Turkish labor unions demand improved rights
More than 100 workers from 10 Turkish labor unions staged a protest in Istanbul's Taksim Square on Friday, demanding improved workers' rights and greater participation in government decision-making process, Xinhua reported.
"We want Ankara to know that Turks are strong. They cannot do anything without consulting us," Atilay Aycin, the secretary- general of the civil aviation union, said at the gathering.
Turk-IS is the largest labor union confederation in the country and serves as an umbrella platform for unions from various sectors.
The unions also demanded that the legal process required to join an union be made easier.
Attaining union membership under current Turkish law is a difficult and bureaucratic process. The right to strike is also heavily regulated and has been a long-standing demand of Turkish labor unions.
"We will not bow to pressure on unions and will present a united front," said Aycin.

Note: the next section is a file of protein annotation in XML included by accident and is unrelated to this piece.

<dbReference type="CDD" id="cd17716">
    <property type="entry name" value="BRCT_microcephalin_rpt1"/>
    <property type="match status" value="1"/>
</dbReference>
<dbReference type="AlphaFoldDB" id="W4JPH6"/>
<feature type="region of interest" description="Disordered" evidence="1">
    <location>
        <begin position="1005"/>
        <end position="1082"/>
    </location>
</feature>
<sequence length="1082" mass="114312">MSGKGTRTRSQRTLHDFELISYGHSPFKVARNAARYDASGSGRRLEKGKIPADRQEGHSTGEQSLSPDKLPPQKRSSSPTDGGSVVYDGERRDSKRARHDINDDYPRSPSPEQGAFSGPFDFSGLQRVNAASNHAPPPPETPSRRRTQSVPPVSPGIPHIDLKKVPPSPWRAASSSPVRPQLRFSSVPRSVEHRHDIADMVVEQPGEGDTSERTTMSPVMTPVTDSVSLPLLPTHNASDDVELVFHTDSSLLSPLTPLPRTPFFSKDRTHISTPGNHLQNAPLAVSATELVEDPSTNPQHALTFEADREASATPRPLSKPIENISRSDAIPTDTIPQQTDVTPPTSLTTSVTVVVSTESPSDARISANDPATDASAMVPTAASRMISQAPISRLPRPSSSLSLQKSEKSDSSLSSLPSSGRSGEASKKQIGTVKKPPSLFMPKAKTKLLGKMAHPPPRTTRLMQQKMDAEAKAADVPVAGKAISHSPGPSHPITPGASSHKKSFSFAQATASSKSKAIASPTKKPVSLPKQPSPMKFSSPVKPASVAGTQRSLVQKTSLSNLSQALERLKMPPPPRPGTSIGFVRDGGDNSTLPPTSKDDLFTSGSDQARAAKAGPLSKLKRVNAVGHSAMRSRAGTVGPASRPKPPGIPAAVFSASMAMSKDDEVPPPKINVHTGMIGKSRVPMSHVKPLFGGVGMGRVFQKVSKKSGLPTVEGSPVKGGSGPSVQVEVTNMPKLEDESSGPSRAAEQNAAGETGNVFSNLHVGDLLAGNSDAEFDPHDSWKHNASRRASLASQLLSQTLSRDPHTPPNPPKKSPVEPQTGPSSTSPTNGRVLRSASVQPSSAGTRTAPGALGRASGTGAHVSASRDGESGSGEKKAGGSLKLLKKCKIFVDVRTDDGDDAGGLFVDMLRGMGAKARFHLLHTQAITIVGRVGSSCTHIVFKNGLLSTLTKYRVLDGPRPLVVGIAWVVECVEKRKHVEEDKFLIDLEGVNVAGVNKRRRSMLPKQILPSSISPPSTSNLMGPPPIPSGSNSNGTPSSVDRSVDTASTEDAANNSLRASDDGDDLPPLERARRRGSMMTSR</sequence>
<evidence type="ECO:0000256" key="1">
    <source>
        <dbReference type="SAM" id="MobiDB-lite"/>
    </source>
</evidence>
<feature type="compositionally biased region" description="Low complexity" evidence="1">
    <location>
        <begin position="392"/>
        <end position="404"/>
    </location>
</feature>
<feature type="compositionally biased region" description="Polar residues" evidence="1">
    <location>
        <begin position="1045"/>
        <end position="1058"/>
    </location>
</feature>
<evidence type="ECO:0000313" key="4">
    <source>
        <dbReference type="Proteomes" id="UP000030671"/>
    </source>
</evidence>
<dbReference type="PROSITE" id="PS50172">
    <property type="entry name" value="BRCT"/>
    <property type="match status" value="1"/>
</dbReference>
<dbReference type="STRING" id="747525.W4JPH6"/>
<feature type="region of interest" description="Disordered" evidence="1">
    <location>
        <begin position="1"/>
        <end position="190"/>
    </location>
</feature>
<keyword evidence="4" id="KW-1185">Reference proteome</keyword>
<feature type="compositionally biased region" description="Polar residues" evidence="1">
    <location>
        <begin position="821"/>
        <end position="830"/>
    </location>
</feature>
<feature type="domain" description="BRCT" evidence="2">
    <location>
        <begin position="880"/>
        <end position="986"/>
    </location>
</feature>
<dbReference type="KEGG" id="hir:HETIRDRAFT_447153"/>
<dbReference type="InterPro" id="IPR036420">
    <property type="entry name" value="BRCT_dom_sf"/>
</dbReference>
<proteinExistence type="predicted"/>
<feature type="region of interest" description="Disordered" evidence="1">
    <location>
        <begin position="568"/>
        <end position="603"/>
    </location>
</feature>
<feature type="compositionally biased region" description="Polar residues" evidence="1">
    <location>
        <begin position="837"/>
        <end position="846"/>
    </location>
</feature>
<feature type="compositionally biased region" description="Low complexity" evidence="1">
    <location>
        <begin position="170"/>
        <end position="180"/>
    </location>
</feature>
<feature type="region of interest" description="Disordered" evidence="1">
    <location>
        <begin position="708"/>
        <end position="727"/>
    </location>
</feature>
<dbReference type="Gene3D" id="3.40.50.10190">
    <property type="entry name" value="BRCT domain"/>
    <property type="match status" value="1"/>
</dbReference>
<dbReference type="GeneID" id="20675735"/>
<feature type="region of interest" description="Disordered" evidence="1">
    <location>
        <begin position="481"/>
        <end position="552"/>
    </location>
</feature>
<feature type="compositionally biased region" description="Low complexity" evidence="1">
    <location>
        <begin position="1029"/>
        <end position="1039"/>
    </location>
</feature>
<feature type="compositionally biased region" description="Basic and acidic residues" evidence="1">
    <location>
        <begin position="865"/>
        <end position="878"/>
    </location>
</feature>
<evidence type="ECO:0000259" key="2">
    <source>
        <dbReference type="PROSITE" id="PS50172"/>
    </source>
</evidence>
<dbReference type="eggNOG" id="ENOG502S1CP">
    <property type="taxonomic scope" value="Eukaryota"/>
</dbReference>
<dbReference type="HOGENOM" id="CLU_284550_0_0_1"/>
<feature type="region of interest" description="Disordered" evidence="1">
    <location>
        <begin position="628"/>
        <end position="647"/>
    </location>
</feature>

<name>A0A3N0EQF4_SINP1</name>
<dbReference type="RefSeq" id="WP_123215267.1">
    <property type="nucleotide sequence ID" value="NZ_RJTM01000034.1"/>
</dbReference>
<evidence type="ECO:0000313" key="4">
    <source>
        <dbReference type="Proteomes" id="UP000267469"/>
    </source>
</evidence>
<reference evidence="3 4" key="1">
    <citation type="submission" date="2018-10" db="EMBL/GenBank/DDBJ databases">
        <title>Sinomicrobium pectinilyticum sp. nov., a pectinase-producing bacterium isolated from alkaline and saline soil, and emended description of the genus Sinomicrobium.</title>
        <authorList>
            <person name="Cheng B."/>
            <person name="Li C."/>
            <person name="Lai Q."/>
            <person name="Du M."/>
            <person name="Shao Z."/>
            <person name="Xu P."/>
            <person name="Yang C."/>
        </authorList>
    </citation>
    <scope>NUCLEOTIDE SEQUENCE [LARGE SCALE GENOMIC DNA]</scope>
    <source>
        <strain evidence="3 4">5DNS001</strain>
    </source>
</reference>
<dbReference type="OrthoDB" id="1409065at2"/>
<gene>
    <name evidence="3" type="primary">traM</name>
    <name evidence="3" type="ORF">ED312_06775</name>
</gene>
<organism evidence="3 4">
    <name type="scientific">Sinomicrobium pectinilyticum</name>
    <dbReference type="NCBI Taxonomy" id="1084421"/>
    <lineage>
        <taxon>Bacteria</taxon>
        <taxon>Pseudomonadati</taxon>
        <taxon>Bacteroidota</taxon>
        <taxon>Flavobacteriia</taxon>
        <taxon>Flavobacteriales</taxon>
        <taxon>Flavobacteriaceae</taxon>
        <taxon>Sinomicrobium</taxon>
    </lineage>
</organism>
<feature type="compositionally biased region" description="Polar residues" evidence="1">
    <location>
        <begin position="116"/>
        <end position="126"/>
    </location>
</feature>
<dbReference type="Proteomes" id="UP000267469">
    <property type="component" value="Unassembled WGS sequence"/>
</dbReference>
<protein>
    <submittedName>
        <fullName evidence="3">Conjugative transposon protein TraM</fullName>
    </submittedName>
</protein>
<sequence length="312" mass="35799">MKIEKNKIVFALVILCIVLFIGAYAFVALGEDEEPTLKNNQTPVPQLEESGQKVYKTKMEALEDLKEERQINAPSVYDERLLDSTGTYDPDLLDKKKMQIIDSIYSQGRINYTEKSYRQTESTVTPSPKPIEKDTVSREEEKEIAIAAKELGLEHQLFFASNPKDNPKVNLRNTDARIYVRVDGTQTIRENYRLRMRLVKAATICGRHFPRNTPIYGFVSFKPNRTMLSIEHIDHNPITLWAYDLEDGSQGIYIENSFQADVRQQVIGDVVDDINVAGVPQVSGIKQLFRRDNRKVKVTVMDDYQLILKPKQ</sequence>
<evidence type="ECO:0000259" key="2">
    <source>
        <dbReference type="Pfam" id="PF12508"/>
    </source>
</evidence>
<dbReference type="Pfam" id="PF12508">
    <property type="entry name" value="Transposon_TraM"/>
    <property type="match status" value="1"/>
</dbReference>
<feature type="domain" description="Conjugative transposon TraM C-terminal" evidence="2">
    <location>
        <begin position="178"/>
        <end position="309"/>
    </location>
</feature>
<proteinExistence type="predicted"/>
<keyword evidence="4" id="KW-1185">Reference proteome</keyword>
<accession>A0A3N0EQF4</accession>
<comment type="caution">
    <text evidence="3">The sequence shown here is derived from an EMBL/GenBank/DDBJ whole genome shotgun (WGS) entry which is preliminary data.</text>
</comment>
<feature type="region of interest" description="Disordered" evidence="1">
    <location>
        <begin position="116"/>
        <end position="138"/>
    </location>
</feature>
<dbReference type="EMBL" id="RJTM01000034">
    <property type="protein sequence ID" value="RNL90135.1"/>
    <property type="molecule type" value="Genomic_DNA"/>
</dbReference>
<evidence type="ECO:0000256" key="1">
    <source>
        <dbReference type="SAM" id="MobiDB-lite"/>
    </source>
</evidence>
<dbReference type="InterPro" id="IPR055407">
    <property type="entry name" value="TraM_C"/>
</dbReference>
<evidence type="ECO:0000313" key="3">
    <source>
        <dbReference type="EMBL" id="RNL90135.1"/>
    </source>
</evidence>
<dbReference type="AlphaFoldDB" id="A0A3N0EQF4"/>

The privatization program is our biggest enemy and we want job safety for workers, he said, adding "we want to have the right to strike and will struggle to achieve this right."
Unemployment remains a serious issue in Turkey despite a record growth rate of 11 percent in the first quarter of 2011.
Labor unions said the benefits of this growth are not trickling down to workers.
Aycin alleged that some of their colleagues were detained by the police and some were pressured by their employers to prevent them from attending the gathering.